Aims: To estimate the prevalence of alcohol and tobacco use among children at age 10 years and to investigate possible influences on this.
Design: Birth cohort study.
Participants: A total of 6895 children provided data at age 10.
Measurements: Parental tobacco, alcohol and cannabis use, parental social position, children's intelligence, behavioural and emotional problems, children's tobacco and alcohol use at age 10.
Findings: A total of 1.3% of children reported smoking and 1.8% reported drinking alcohol, with boys reporting higher use than girls. Parental social disadvantage was the strongest predictor of children's smoking and also predicted children's alcohol use. Some of this association appeared to be mediated through the greater experience of childhood behavioural and cognitive problems among the disadvantaged. Parental smoking and paternal alcohol use had little independent influence on offspring drug use. Postnatal, rather than prenatal, maternal alcohol use predicted children's alcohol use.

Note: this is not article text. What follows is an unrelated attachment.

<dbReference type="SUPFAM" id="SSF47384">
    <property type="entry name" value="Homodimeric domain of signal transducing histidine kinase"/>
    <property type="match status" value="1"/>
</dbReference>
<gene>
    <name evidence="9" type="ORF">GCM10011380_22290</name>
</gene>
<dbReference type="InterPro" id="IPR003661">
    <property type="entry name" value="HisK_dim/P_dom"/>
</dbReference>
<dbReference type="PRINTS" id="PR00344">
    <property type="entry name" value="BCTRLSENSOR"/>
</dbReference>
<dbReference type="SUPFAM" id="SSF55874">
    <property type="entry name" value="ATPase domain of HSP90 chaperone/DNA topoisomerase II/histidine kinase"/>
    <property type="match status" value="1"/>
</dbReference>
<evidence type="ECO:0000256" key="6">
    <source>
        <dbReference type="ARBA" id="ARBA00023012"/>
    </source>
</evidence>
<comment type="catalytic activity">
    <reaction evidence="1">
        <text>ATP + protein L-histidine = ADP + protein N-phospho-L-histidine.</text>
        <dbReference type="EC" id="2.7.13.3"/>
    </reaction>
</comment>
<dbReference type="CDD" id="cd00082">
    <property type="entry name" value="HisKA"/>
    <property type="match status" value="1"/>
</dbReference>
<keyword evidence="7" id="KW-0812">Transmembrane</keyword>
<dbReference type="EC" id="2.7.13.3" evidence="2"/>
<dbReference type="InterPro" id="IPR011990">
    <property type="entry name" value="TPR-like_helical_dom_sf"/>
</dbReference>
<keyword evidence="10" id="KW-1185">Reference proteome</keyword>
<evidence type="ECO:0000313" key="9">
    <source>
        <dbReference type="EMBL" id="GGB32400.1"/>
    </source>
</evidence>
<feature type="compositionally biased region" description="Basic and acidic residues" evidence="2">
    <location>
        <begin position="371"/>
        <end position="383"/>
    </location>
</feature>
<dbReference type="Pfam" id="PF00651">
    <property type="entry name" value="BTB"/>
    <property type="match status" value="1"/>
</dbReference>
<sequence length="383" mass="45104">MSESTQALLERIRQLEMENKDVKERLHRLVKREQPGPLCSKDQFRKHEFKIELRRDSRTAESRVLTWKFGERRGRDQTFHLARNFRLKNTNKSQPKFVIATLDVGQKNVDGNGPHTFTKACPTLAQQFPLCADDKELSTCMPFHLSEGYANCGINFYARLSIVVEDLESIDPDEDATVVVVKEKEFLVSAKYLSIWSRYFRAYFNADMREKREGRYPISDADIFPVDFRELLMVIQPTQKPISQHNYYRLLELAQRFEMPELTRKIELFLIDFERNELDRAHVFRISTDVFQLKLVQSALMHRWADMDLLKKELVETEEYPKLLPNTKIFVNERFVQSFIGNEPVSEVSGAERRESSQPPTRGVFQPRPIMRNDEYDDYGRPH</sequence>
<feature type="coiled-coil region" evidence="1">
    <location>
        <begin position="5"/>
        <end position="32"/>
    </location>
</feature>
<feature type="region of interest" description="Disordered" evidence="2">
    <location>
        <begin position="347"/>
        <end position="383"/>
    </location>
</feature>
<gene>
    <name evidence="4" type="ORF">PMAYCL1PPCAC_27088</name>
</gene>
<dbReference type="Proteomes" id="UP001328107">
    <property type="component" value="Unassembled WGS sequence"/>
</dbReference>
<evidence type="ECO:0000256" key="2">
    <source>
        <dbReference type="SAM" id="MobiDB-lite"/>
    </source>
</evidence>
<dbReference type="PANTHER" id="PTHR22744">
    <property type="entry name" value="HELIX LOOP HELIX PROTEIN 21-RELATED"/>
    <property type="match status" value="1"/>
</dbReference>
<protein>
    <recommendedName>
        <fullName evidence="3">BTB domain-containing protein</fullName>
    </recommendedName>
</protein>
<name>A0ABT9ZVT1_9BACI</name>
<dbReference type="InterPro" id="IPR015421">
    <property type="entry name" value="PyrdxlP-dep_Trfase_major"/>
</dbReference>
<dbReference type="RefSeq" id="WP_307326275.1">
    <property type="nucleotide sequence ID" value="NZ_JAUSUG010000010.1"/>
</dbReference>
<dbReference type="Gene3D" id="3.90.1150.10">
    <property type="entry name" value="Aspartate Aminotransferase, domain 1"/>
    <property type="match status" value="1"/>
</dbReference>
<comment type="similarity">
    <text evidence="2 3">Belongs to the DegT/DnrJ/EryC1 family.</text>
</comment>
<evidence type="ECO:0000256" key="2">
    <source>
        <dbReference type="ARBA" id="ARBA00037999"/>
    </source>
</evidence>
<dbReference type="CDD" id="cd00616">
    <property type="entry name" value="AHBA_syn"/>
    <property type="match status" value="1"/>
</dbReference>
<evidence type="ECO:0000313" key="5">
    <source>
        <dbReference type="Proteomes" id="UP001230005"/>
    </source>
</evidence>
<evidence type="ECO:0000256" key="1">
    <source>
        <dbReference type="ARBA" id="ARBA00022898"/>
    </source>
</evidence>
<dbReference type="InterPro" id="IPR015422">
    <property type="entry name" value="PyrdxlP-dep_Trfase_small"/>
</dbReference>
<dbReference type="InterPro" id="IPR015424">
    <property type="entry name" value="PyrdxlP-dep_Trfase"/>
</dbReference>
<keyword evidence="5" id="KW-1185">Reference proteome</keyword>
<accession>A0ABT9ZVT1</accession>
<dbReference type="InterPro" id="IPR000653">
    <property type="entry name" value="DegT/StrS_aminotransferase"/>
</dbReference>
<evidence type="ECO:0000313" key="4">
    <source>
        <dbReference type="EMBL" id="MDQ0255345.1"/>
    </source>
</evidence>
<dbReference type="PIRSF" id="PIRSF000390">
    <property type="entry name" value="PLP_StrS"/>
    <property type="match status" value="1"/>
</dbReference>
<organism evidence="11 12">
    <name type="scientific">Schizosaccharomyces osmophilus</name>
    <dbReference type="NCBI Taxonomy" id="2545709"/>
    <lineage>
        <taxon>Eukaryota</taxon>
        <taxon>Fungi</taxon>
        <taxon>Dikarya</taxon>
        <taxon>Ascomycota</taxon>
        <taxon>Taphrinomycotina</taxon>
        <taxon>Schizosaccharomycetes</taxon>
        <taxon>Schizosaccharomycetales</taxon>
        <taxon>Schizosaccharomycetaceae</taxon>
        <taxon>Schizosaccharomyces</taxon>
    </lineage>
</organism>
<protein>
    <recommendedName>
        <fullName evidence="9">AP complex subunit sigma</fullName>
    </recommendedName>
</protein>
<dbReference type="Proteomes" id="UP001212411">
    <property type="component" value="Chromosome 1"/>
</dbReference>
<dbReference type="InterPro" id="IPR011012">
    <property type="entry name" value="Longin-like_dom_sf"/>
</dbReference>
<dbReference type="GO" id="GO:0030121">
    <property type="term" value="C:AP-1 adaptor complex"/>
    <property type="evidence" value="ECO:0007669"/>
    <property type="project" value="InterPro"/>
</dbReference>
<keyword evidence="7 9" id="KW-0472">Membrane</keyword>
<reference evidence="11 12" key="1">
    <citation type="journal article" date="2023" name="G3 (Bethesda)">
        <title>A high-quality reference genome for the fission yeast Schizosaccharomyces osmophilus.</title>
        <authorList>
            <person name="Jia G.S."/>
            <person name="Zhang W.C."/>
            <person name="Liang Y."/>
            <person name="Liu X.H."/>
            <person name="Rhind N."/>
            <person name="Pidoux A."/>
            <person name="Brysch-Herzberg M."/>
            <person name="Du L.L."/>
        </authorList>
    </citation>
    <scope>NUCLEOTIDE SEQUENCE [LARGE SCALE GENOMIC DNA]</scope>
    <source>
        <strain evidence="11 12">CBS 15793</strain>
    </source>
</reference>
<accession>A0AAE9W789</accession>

Conclusions: Strategies to prevent early initiation of tobacco and alcohol use should focus upon the reduction of childhood social disadvantage and the behavioural and cognitive problems associated with this.